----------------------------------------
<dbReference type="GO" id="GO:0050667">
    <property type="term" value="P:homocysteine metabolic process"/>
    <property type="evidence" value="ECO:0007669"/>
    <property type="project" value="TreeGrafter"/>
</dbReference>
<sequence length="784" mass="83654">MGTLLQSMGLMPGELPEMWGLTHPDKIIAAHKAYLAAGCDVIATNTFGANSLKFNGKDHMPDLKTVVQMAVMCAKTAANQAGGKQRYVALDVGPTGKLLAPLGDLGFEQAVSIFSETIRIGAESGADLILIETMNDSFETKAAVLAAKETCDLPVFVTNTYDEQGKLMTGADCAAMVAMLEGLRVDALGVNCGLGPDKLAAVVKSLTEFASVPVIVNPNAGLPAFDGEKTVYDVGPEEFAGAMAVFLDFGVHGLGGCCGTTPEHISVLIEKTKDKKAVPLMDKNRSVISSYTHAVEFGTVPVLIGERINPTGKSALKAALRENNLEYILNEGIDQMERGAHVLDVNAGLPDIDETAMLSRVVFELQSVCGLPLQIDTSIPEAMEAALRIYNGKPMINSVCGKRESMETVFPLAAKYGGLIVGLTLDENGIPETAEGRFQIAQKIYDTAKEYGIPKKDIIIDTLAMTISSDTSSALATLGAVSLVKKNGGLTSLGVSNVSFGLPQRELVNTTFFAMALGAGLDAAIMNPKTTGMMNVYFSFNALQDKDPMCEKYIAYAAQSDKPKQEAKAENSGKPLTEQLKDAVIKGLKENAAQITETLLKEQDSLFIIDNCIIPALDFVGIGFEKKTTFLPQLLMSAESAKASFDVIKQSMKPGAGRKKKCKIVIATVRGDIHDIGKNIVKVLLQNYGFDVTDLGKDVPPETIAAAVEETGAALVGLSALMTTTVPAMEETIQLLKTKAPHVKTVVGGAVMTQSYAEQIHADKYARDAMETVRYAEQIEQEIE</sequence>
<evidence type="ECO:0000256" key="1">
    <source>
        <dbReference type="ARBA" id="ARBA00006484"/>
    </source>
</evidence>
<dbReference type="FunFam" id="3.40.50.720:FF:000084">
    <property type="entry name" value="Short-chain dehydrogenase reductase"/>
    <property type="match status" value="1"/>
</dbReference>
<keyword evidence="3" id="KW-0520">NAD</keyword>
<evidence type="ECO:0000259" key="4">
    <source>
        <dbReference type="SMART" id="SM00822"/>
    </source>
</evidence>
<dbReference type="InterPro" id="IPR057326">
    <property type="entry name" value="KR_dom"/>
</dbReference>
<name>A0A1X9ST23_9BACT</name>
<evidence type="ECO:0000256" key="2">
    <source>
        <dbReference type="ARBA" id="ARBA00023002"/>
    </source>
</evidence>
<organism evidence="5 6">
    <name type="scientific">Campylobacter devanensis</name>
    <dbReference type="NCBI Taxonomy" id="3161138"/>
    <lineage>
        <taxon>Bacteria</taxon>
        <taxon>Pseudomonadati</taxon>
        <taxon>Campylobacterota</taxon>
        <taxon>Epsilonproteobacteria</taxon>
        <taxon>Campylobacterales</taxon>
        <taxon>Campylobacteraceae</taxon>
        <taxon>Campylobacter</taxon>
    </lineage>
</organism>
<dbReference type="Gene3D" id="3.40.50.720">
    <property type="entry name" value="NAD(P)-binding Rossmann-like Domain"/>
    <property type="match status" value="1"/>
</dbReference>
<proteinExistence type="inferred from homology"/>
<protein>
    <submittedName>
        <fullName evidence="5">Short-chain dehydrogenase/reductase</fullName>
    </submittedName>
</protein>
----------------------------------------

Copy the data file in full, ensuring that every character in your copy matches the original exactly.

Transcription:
<dbReference type="GO" id="GO:0050667">
    <property type="term" value="P:homocysteine metabolic process"/>
    <property type="evidence" value="ECO:0007669"/>
    <property type="project" value="TreeGrafter"/>
</dbReference>
<sequence length="784" mass="83654">MGTLLQSMGLMPGELPEMWGLTHPDKIIAAHKAYLAAGCDVIATNTFGANSLKFNGKDHMPDLKTVVQMAVMCAKTAANQAGGKQRYVALDVGPTGKLLAPLGDLGFEQAVSIFSETIRIGAESGADLILIETMNDSFETKAAVLAAKETCDLPVFVTNTYDEQGKLMTGADCAAMVAMLEGLRVDALGVNCGLGPDKLAAVVKSLTEFASVPVIVNPNAGLPAFDGEKTVYDVGPEEFAGAMAVFLDFGVHGLGGCCGTTPEHISVLIEKTKDKKAVPLMDKNRSVISSYTHAVEFGTVPVLIGERINPTGKSALKAALRENNLEYILNEGIDQMERGAHVLDVNAGLPDIDETAMLSRVVFELQSVCGLPLQIDTSIPEAMEAALRIYNGKPMINSVCGKRESMETVFPLAAKYGGLIVGLTLDENGIPETAEGRFQIAQKIYDTAKEYGIPKKDIIIDTLAMTISSDTSSALATLGAVSLVKKNGGLTSLGVSNVSFGLPQRELVNTTFFAMALGAGLDAAIMNPKTTGMMNVYFSFNALQDKDPMCEKYIAYAAQSDKPKQEAKAENSGKPLTEQLKDAVIKGLKENAAQITETLLKEQDSLFIIDNCIIPALDFVGIGFEKKTTFLPQLLMSAESAKASFDVIKQSMKPGAGRKKKCKIVIATVRGDIHDIGKNIVKVLLQNYGFDVTDLGKDVPPETIAAAVEETGAALVGLSALMTTTVPAMEETIQLLKTKAPHVKTVVGGAVMTQSYAEQIHADKYARDAMETVRYAEQIEQEIE</sequence>
<evidence type="ECO:0000256" key="1">
    <source>
        <dbReference type="ARBA" id="ARBA00006484"/>
    </source>
</evidence>
<dbReference type="FunFam" id="3.40.50.720:FF:000084">
    <property type="entry name" value="Short-chain dehydrogenase reductase"/>
    <property type="match status" value="1"/>
</dbReference>
<keyword evidence="3" id="KW-0520">NAD</keyword>
<evidence type="ECO:0000259" key="4">
    <source>
        <dbReference type="SMART" id="SM00822"/>
    </source>
</evidence>
<dbReference type="InterPro" id="IPR057326">
    <property type="entry name" value="KR_dom"/>
</dbReference>
<name>A0A1X9ST23_9BACT</name>
<evidence type="ECO:0000256" key="2">
    <source>
        <dbReference type="ARBA" id="ARBA00023002"/>
    </source>
</evidence>
<organism evidence="5 6">
    <name type="scientific">Campylobacter devanensis</name>
    <dbReference type="NCBI Taxonomy" id="3161138"/>
    <lineage>
        <taxon>Bacteria</taxon>
        <taxon>Pseudomonadati</taxon>
        <taxon>Campylobacterota</taxon>
        <taxon>Epsilonproteobacteria</taxon>
        <taxon>Campylobacterales</taxon>
        <taxon>Campylobacteraceae</taxon>
        <taxon>Campylobacter</taxon>
    </lineage>
</organism>
<dbReference type="Gene3D" id="3.40.50.720">
    <property type="entry name" value="NAD(P)-binding Rossmann-like Domain"/>
    <property type="match status" value="1"/>
</dbReference>
<proteinExistence type="inferred from homology"/>
<protein>
    <submittedName>
        <fullName evidence="5">Short-chain dehydrogenase/reductase</fullName>
    </submittedName>
</protein>